It is, I find, one of the supreme ironies of our age that people routinely pack up their cars and drive hours to state and national parks for the pleasure of walking. Our cities, towns, and countryside, for the pedestrian, are like medieval castles walled off from the plagues of the outside world, where one can only visit at speeds fast enough to prevent contamination by contact.

I have long wanted to launch a rural walking society in which neighbors could walk the roads together, a rural ramble whose goal would be to reclaim the pathways of our communities. The sad reality, however, is that there is nowhere to go. The scale of the world we have created is suited only to fast transport. Any proposed rural ramble would have to deal with the paradox that most participants must drive to the start location, like those weekend hikers to the public parks, burning up the fossil fuels to get their dose of authentic nature.

A gathering of my neighbors walking to the nearest pub for an evening social would take three hours and 24 minutes. Then there would be the walk home. A walk to our good friends at Kimberly Ann Farms would take two hours, 32 minutes. Definitely doable, but the direct route involves a long stretch of state highway, not conducive to either health or peace of mind. A more scenic route, the old roads first designed for horse and foot, would take a mere four hours, 15 minutes.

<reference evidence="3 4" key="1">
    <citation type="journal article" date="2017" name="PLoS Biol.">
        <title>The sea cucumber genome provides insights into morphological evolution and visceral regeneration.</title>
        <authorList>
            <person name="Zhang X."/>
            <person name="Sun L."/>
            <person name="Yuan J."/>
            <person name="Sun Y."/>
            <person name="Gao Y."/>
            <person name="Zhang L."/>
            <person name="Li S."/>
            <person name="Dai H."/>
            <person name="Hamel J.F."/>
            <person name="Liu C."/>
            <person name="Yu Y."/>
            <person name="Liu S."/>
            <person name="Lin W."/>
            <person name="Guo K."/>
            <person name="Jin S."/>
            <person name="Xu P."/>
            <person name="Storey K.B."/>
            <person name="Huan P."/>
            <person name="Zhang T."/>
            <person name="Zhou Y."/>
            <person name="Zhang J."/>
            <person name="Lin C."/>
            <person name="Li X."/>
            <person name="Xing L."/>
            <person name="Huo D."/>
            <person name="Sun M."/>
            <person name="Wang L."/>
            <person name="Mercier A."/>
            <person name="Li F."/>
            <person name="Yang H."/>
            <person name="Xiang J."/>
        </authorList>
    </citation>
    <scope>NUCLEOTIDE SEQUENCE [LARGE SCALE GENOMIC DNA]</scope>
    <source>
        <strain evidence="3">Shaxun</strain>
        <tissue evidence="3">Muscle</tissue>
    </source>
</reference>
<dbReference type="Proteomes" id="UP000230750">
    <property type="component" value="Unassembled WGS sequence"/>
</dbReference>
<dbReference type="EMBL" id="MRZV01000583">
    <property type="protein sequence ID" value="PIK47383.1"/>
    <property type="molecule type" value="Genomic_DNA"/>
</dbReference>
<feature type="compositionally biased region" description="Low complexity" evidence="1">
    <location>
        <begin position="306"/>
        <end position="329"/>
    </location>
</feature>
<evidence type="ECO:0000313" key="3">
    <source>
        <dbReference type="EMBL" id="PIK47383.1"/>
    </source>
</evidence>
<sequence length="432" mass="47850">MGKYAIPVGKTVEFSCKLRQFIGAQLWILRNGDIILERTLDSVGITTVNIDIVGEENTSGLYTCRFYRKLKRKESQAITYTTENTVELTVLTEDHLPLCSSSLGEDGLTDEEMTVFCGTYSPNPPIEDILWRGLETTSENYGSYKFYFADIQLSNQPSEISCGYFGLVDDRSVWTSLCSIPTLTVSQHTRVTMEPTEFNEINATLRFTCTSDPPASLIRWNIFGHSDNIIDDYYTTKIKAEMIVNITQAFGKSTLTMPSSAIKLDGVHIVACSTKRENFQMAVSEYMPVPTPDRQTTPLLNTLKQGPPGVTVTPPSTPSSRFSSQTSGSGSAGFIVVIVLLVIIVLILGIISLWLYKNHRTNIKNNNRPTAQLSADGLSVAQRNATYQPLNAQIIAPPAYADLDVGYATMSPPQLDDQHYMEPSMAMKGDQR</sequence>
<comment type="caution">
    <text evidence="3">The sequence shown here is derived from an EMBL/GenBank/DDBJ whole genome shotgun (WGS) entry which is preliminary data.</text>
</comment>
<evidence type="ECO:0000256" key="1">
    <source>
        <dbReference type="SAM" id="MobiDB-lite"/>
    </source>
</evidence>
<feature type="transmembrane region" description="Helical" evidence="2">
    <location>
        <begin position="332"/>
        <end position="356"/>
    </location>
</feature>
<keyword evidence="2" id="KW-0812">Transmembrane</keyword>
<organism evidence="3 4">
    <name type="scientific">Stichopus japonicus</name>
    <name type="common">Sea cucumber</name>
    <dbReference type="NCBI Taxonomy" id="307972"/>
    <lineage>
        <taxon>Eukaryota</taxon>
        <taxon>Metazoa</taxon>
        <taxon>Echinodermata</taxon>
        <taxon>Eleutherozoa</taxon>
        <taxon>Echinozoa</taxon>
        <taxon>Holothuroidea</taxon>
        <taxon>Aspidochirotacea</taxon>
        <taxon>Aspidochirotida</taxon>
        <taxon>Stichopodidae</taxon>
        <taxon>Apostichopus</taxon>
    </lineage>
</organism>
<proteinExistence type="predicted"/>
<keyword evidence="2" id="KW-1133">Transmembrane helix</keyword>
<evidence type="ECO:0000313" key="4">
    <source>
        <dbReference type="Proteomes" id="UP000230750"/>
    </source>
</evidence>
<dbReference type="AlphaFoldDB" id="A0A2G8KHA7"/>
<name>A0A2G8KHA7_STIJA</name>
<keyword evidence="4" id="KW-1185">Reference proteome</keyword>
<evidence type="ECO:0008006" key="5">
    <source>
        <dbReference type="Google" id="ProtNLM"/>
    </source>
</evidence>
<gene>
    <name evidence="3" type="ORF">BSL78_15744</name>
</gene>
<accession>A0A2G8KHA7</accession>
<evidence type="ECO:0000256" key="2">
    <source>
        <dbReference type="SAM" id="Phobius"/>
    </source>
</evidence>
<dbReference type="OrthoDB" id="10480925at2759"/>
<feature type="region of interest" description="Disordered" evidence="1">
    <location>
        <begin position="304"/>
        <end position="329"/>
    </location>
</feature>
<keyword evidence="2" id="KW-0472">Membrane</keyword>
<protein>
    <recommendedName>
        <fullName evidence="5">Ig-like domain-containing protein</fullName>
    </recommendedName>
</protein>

No wonder that our rural ancestors visited for days and weeks at a time. The distance, the scale of the landscape, was so vast and the countryside so thinly settled that the effort of travel was rewarded with extended hospitality. Yet, a case could be made that the automobile decreased our overall social interactions even as it made casual visits more available, much like the introduction of the phone cheapened the value of intimate correspondence, while greatly expanding the circle of those we could reach. (And God only knows what texting or tweeting has done to further these trends.)

Still, I hope there is some value to reclaiming the old roads and byways of our country. That the pace of walking, “the eyes to acres” of Berry and Jackson, allows us to see both the beauty and the scars (to appreciate the former and correct the latter). That that slower pace encourages a neighborly word instead of the short wave from a speeding car. That a regular excursion by foot might nurture our sense of civic space in both town and country. That it might not only slow the clocks but ultimately provide the courage to throw them away.